Everyone Involved with Insurance Must Understand When A Policy is Void
In almost every policy of insurance, there is a clause declaring the policy void if the insured misrepresents or conceals material facts or commits fraud. For example:
We do not pay for bodily injury or property damage which is expected by, directed by, or intended by an insured. This exclusion does not apply to bodily injury that arises out of the use of reasonable force to protect people or property. (AAIS Form BP-200, (c) 1987 AAIS).
This Coverage Form is void in any case of fraud by you at any time as it relates to this Coverage Form. It is also void if you or any other “insured,” at any time, intentionally conceal or misrepresent a material fact concerning: a. This Coverage Form; b. The covered “auto”; c. Your interest in the covered “auto”; or d. A claim under this Coverage Form. (Insurance Services Office form CA 00 01 01 87).
The policy wording requires that the insurer prove, not only that the insured misrepresented or concealed a material fact but must also prove that the insured did so with the intent to deceive.
Absent a confession it is often difficult to prove intentional deceit since the insured will usually claim that he or she was mistaken and had no intent to deceive. In more than 50 years of investigation of fraudulent insurance claims this author only once received from an insured an under oath statement that the insured intentionally deceived the insurer and then, not in person, but by correcting false testimony in the transcript of an examination under oath.
If fraud or mutual mistake is an issue, insurers and insureds doing business in Oklahoma must resort to courts of general jurisdiction for a determination of contractual rights. In Oklahoma, the Workers’ Compensation court does not have the right to rescind or declare a policy of Workers’ Compensation insurance void. However, where there is a misrepresentation with intent to deceive and the putative insured recognized the materiality of the misrepresentation the insurance policy is void from its inception.
In Florida, Florida Statutes (2006), state in pertinent part:
any insurance fraud shall void all coverage arising from the claim related to such fraud under the personal injury protection coverage of the insured person who committed the fraud.
In harmony with this statutory provision, the fraud provision in an insurance policy that sets forth: “any insurance fraud shall void all personal injury protection coverage arising from the claim with respect to the insured who committed the fraud” is appropriate and enforceable. [Bosem v. Commerce & Indus. Ins. Co., 35 So.3d 944 (Fla. App., 2010)]
In Matlack v. Mountain West Farm Bureau Mutual Insurance Co., 2002 WY 60, 44 P.3d 73 (Wyo. 04/15/2002), Moore pulled a well casing onto her property, thereby damaging Matlack’s property. Applying policy language similar to that quoted above, the Wyoming Supreme Court found that there is no coverage for the intentional tort of trespass and, after finding the insured stipulated to a judgment (agreed with the plaintiff that a judgment could be entered against her and in favor of the plaintiff), stated:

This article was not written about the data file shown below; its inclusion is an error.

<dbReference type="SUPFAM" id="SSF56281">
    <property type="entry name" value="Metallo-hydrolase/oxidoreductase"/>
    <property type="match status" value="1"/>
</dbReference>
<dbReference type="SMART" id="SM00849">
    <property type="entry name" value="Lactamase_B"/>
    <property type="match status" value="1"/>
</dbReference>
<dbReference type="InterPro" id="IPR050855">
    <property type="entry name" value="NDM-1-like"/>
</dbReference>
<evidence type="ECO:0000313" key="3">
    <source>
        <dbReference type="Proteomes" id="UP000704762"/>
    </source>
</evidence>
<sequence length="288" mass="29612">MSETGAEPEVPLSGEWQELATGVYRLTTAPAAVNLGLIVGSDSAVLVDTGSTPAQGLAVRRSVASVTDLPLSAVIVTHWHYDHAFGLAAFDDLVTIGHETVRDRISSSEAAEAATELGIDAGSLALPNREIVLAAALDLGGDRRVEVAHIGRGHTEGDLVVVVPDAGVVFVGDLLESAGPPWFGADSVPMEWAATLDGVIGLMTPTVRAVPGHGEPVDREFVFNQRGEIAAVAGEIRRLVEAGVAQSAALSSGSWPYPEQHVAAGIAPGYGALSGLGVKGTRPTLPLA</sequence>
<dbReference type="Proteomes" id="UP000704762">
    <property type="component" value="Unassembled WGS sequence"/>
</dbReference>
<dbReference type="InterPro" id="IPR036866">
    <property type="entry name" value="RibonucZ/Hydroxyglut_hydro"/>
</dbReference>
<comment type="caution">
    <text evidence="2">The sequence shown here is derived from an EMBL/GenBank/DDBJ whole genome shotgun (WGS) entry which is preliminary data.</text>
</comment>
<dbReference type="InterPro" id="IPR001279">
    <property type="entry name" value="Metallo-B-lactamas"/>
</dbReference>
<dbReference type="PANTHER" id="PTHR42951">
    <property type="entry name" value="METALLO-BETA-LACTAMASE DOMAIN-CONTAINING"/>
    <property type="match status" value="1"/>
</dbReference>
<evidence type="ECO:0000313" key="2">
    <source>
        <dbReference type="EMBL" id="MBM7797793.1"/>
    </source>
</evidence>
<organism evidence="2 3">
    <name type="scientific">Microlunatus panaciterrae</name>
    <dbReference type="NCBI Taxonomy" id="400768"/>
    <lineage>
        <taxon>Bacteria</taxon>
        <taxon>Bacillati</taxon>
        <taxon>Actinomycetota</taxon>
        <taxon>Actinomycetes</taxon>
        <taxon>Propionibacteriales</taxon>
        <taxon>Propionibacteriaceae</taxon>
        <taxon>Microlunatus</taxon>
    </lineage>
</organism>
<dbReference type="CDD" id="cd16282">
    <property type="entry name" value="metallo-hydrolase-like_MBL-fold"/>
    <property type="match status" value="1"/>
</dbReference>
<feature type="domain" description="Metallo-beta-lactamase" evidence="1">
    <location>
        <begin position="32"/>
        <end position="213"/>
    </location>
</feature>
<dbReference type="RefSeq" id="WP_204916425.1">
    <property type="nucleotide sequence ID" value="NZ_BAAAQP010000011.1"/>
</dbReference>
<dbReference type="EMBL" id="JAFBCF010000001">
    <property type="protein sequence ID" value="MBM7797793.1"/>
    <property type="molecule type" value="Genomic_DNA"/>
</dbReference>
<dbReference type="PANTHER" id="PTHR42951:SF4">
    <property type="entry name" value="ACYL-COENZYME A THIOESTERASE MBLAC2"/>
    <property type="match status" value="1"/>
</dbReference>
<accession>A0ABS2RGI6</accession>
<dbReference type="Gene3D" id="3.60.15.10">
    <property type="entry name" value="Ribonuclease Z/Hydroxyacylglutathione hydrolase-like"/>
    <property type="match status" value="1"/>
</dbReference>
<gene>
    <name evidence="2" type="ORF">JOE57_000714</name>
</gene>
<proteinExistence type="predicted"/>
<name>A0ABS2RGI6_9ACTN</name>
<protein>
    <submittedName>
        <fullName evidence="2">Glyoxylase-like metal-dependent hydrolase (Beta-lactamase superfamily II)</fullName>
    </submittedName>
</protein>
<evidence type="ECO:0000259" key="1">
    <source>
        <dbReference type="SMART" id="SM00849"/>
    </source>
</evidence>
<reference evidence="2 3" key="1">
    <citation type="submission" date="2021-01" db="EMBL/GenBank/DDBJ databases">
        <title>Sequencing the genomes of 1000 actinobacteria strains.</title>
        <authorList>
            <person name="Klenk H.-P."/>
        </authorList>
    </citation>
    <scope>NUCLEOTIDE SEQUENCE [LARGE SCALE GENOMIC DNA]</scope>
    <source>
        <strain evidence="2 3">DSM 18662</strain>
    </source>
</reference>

Ms. Moore’s stipulation to the entry of a judgment which included punitive damages deserves mention. This court has recognized that a trespasser who believe she is authorized to enter another’s property but does so in the face of the owner’s opposition or who should have known of the owner’s claim to the property is subject to punitive damages. See Roberts Construction Company v. Vondriska, 547 P. 2d 1171, 1180 (Wyo. 1976); Hall Oil Co. v. Barquin, 33 Wyo. 92, 237 P. 255, 274 (1925). In Hall, an oil company drilled on property it believed was covered by a lease, but the owner contended otherwise and made his position known. In that circumstance, this court pointed out that, “though an entry is made upon real estate under a conviction that the right to do so exists, if it is in fact wrongful, and willful injury is done to the plaintiff’s property, the defendant will be liable for exemplary damages.” 237 P. at 274.
In this case, the parties stipulated to punitive damages demonstrating they agreed the actions were of a willful and wanton nature. There may well exist other situations in which an action justifying punitive damages can also be considered an accident, and we are not holding that, any time punitive damages are claimed or adjudged, no coverage or duty to defend exists. We do hold the particular facts of this case—an intentional trespass with full knowledge of disputed ownership—does not trigger coverage. (Emphasis added.)
In Lawrence v. State Farm Fire and Casualty Co., 133 P.3d 976, 2006 WY 56 (Wyo. 05/10/2006), a different finding was reached because the facts alleged did not match the “label” attached to the cause of action. Wyoming precedent and the policy language required State Farm to defend Johnson because there was the potential that she would be adjudged legally liable for damages.
In Hamilton v. State Farm Fire & Casualty Co., 270 F.3d 778 (9th Cir., 2001) the investigation of the circumstances surrounding a claim had convinced State Farm that Hamilton was probably responsible for the vandalism and theft, and that he had at least violated the policy’s concealment or fraud provision, voiding coverage. In a November 3, 1997 letter, State Farm advised Hamilton that the claim was denied on the basis that Hamilton had failed to produce documents in support of his claim, that Hamilton had misrepresented the extent of his financial difficulties, his whereabouts on May 29, 1997, and the existence or location of the allegedly stolen appliances. The bankruptcy court agreed and the Ninth Circuit adopted the decision of the Bankruptcy court.